Aspen school bus driver Joy Brooks retiring after 30 safe years
“Miss Joy” is retiring Friday after 30 years of making sure kids get safely transported between their homes and Aspen schools.
Joy Brooks started driving for the district in July 1990 when her husband, former transportation director Fred Brooks, needed someone to drive a van for special needs students. She was so good at it that he urged her after a year or so to get her commercial drivers license so she could drive a standard-sized school bus. That launched a career of not only driving school buses but also snowplows to help clear the school campus’ roads.
“I drove the big dump truck called Jaws,” Brooks recalled recently. “I loved it.”
For 23 years, Joy said she had the pleasure of driving the Castle Creek Road route. She would head up the spectacular valley early in the morning and catch scenes in dawn’s early light, then see the landscape in a completely different light in late afternoon.
“I always said I had the best office with the best view,” she said. “It was like the ocean — the view was always changing.”
Small snow slides swept down on the road a couple of times while Brooks was driving, but she heeded her husband’s advice to keep the wheels moving to avoid getting stuck.
“I didn’t want to call in and say I got stuck,” she said.
Occasional rockslides were a hazard. She also had to plow snow with the bus bumper on a few occasions when fast-striking blizzards came in.
She has been fortunate enough to see deer, elk, turkey, foxes and what she believes was a wolf across the road from Toklat Lodge.
“I’m not saying this because she was my wife,” Fred Brooks said. “She is the best bus driver with the kids, student management, who I’ve ever seen. So many drivers just want to get in the bus and drive.”
Over the years, she’s driven all of the school district’s 17 bus routes. She took not only the safety but also the well-being of her charges very seriously. Fully loaded buses can have 70-plus kids, she said. She devised a system where high school students sit in the back, middle schoolers in the middle and elementary youngsters in front where she could keep better track of them.
“I have a saying, ‘When you put your kids on the bus, they’re my babies,’” Brooks said.
The responsibility for transporting the kids safely was stressful and “the hardest thing I’ve ever done in my life,” she said.
With that many kids over that many years, there were inevitably some behavioral problems that needed to be addressed. But Brooks feels good about developing great relationships with nearly all the students and many of the parents.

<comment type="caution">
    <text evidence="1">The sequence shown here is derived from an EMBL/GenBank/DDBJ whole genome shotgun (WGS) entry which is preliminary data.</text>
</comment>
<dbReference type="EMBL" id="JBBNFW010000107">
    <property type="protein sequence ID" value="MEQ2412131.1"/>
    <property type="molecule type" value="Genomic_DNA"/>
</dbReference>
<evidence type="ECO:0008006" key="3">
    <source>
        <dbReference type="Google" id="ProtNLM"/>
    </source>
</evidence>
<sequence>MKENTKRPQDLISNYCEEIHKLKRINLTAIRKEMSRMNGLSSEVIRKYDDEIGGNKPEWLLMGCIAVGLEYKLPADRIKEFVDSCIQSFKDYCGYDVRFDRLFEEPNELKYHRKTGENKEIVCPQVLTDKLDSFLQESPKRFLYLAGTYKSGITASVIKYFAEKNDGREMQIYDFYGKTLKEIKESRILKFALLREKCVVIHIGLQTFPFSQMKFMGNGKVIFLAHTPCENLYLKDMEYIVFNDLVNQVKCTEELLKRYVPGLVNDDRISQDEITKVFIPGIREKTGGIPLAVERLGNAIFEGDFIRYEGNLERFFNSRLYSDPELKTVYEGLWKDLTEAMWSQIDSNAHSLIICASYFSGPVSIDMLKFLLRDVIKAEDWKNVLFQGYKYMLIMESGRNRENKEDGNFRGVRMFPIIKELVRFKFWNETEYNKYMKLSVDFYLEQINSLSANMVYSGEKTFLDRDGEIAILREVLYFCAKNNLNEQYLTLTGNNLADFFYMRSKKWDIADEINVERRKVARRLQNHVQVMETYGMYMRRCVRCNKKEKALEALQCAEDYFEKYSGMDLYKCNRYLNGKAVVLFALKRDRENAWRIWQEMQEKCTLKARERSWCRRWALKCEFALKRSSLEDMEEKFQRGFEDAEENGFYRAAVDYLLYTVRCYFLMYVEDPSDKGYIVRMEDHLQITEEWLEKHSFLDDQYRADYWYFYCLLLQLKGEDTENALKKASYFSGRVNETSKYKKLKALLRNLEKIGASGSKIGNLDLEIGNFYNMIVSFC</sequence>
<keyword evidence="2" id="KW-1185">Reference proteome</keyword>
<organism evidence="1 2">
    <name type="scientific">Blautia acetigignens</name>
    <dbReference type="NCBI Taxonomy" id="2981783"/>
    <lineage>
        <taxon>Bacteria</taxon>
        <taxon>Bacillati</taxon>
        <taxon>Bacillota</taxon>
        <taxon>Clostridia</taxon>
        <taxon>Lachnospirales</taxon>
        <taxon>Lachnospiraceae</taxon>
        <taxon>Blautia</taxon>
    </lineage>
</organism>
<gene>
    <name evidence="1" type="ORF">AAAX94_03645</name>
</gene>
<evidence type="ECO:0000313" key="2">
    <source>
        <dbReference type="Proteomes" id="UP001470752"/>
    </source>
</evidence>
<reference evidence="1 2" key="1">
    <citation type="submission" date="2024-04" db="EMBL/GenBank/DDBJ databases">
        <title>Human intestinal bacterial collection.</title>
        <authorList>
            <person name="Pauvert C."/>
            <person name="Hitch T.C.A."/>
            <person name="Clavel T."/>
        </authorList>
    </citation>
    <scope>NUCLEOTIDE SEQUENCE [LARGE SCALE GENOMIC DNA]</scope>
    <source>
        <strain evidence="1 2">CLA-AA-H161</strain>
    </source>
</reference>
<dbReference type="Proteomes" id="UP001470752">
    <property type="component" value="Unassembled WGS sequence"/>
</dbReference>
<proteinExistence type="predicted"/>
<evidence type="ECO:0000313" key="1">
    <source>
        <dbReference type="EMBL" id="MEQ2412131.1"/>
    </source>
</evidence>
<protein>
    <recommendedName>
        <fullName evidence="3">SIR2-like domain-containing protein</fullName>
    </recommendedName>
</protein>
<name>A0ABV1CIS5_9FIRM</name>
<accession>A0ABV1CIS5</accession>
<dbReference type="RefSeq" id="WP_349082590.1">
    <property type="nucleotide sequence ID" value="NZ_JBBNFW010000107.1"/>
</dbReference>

“If I show them courtesy and respect, I get it back,” she said. She was fondly called “Miss Joy” by many of her students over the years. Brooks said it is always endearing to have some of the younger students tell her they love her.
Parents of young children felt particularly relieved because they sensed Joy was looking out for them. That’s the ultimate compliment, Brooks said, having the trust of parents.
“I’m going to miss the kids and the crews that I worked with,” Brooks said.
She won’t miss the drive. She makes two round trips from the midvalley to Aspen per day.
It’s a split shift, which always made filling driving positions difficult, Fred Brooks said. There are a couple hours of work in the early mornings and a couple more hours in the afternoons, with a big layoff in between.
“I’m really burned out on the commute,” Joy Brooks said. “There are a lot more cars, and people are in a hurry.”
The behavior of other drivers made the safety aspect more challenging.
Impatient drivers ignore the flashing red lights and extended stop sign off the driver’s side of the school bus. Brooks said she once had to grab a child by the hood to prevent the student from exiting when Brooks saw a car passing the stopped bus on the right.
The worst excuses, when law enforcement officers were able to nab the violators, were, “I couldn’t see you.”
The buses are a 42-foot-long, 8-foot-wide, 12-foot-high yellow banana with red flashing lights, Brooks noted.
Despite the challenges, she went 30 years without an accident.
She was different because she wanted to interact with the kids, find out how they are doing and offer support.
“Every kids matters,” Joy said.
A pitch led by Theatre Aspen’s executive director to expand the organization’s facilities and create a permanent underground venue got mixed reviews from officeholders and board members Monday.
Support Local Journalism
Support Local Journalism
Readers around Aspen and Snowmass Village make the Aspen Times’ work possible. Your financial contribution supports our efforts to deliver quality, locally relevant journalism.
Now more than ever, your support is critical to help us keep our community informed about the evolving coronavirus pandemic and the impact it is having locally. Every contribution, however large or small, will make a difference.
Each donation will be used exclusively for the development and creation of increased news coverage.
Start a dialogue, stay on topic and be civil.
If you don't follow the rules, your comment may be deleted.
User Legend: Moderator Trusted User